- Who – Swine Health Ontario, Ontario Pork, Ontario Pork Industry Council, and Associated Industry Partners
- What – An emergency management system to increase industry capacity to manage significant swine health and industry incidents
- Where – Based out of Guelph, the OSICC coordinates efforts across Ontario
- When – Conceptualization of OSICC began mid 2018 and is ongoing in development, implementation and continuous improvement
- Why – To ensure a coordinated and effective industry response to significant swine specific diseases and industry incidents
Rapid detection and response to emerging incidents (e.g. disease or non-disease related market interruptions) are critical to animal agriculture. Incidents can threaten animal health and welfare, food security, and public health. They can also impact the livelihood of producers and industry partners and may limit access to important markets. This is particularly critical in the Ontario swine industry, which is highly export dependent.
Pork production is a major contributor to the economy of both Ontario and the Canada. Ontario’s “farm to fork” pork industry generates $2.8 billion in economic output and 14,274 in full-time equivalent jobs. A large scale incident would have widespread impact on the pork sector, aligned agricultural services and suppliers (such as feed, equipment, veterinarians, transportation), pork processors and further processors, rural communities, and the overall Ontario economy. If such an incident was not dealt with in an effective and timely manner, there would be significant financial losses. In addition, if export markets were closed to Canadian animals or meat products due to a disease or other trade issue, we could quickly be faced with a humane slaughter situation.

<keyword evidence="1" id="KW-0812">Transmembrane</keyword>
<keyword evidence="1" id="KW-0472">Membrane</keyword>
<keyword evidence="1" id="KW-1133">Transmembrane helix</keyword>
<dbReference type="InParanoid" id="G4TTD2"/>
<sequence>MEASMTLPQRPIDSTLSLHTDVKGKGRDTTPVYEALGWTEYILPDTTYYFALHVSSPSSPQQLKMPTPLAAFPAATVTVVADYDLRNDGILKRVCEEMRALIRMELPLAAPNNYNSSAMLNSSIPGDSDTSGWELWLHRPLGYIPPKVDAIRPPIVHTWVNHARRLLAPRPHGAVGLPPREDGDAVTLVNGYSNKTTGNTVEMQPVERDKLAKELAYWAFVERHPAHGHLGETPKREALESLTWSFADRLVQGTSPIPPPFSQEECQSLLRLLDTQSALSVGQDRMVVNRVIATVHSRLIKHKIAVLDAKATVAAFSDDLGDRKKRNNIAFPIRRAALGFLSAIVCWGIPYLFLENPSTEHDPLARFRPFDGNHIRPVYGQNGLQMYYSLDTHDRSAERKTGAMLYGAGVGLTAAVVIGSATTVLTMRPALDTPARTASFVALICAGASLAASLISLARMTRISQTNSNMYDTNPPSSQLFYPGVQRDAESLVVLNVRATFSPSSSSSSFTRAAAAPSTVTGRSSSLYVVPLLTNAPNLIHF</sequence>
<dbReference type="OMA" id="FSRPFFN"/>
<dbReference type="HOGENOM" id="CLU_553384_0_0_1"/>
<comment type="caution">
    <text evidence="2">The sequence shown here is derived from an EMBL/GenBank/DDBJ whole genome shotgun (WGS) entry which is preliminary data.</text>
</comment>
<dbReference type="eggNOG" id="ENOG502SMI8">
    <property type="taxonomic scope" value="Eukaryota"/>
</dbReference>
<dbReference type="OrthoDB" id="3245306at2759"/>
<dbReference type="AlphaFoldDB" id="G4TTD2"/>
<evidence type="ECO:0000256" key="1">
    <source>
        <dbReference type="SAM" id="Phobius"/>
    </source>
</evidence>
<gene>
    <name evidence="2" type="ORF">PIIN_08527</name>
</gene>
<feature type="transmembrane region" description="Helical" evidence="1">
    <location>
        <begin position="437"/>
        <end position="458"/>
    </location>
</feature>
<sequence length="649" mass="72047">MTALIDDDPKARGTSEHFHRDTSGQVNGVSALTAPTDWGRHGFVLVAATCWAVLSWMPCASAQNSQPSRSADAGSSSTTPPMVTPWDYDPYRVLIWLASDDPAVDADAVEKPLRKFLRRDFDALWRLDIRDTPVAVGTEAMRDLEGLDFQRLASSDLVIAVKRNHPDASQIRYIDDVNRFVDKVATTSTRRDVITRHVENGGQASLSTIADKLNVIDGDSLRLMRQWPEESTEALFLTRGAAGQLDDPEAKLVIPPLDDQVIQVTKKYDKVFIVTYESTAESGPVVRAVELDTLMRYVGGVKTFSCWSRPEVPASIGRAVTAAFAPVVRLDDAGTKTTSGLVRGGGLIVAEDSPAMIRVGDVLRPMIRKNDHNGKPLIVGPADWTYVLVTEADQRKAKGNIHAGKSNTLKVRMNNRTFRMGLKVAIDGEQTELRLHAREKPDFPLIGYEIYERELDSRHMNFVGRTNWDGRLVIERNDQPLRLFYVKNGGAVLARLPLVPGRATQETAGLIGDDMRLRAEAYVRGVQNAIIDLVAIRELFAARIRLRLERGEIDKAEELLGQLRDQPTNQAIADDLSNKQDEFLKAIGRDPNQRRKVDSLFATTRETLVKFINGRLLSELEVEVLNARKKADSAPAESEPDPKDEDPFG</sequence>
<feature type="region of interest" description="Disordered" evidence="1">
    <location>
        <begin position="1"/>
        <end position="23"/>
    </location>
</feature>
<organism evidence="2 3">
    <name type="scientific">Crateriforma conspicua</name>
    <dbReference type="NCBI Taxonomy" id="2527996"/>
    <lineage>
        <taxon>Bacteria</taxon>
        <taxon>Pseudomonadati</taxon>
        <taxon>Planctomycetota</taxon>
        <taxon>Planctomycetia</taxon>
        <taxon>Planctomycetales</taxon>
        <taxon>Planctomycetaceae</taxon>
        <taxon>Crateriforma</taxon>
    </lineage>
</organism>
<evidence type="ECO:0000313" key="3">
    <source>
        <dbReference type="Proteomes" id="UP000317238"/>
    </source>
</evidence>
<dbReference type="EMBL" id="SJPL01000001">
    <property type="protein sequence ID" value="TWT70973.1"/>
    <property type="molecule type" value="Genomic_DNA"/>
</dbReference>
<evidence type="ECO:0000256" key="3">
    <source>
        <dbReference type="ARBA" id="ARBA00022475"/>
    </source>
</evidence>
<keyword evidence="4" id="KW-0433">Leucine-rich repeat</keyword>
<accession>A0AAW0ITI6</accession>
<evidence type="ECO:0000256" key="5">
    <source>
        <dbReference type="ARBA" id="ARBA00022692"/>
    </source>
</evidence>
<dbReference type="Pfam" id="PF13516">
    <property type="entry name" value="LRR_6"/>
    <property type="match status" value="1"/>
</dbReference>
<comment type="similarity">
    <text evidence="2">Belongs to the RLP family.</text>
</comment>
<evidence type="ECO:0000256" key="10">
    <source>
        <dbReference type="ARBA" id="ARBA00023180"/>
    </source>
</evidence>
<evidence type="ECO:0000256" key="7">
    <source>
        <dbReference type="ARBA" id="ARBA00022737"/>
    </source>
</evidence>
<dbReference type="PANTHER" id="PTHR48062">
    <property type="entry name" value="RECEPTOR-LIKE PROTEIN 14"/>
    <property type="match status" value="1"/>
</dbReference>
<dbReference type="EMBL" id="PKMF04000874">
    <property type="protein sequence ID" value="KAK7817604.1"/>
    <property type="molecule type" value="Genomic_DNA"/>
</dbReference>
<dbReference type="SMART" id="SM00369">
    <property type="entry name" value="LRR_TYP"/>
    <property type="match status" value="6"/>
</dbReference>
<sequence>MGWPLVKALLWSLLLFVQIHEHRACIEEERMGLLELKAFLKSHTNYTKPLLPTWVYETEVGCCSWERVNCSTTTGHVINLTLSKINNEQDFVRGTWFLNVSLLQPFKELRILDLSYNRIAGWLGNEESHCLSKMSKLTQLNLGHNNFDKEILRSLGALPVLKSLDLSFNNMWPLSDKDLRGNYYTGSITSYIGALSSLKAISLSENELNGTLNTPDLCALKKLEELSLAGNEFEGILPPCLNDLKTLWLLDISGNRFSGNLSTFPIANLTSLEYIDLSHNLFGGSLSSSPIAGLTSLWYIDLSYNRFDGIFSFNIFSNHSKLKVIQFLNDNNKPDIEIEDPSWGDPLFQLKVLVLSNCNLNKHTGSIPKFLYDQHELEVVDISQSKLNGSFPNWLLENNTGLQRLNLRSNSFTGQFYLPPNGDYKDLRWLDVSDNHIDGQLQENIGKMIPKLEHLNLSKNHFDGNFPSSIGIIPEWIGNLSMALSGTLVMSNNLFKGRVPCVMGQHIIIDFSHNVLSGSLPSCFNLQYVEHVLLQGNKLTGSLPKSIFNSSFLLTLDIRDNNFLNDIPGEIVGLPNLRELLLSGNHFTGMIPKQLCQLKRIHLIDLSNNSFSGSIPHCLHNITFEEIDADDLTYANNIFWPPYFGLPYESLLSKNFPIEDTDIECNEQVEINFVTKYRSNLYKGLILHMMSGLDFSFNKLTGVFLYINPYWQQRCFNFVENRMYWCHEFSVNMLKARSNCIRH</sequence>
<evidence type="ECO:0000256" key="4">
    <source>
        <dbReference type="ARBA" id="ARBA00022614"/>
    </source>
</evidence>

Industry has a role to play in incident response, whether it is in a supportive role with government partners or a lead role when the incident does not fall under governmental jurisdiction. Disease-related incidents may include those with multi-species impact or diseases with zoonotic potential, which would involve additional response partners (other commodity groups for the former and human health ministries and agencies for the latter).
However, there are unique challenges in the Ontario swine industry as a non-supply managed industry; voluntary industry participation and coordination between stakeholders is required. Some of these challenges were highlighted in the industry response to the PEDv outbreak in 2014. Those learnings resulted in the development of Swine Health Ontario (SHO).
SHO is a leadership team comprised of representatives from Ontario Pork, the Ontario Pork Industry Council (OPIC), along with ex-officio representation from the Ontario Ministry of Agriculture, Food and Rural Affairs (OMAFRA). SHO was formed to facilitate a collaborative approach to improving and better coordinating the pork industry’s efforts to prevent, prepare for and respond to serious swine health threats in Ontario. SHO subsequently identified the development of an Ontario Swine Incident Command Centre (OSICC) structure for industry disease response, following the principles of Incident Management Systems (IMS), as a key strategic goal.
IMS is a standardized approach to emergency management encompassing personnel, facilities, equipment, procedures and communications operating within a common organizational structure. Having a standardized structure and articulated functions for managing incidents allows all pork supply stakeholders and government agencies to work together using a common approach and understanding. Everyone understands roles, what they and others are responsible for and what they should be doing (and not doing).
The implementation of an OSICC structure is focused on improving the industry’s capacity to respond to large scale incidents in a coordinated, collaborative fashion. The two end goals of the OSICC are clear communication and improved emergency response both on farms and by the associated swine industry.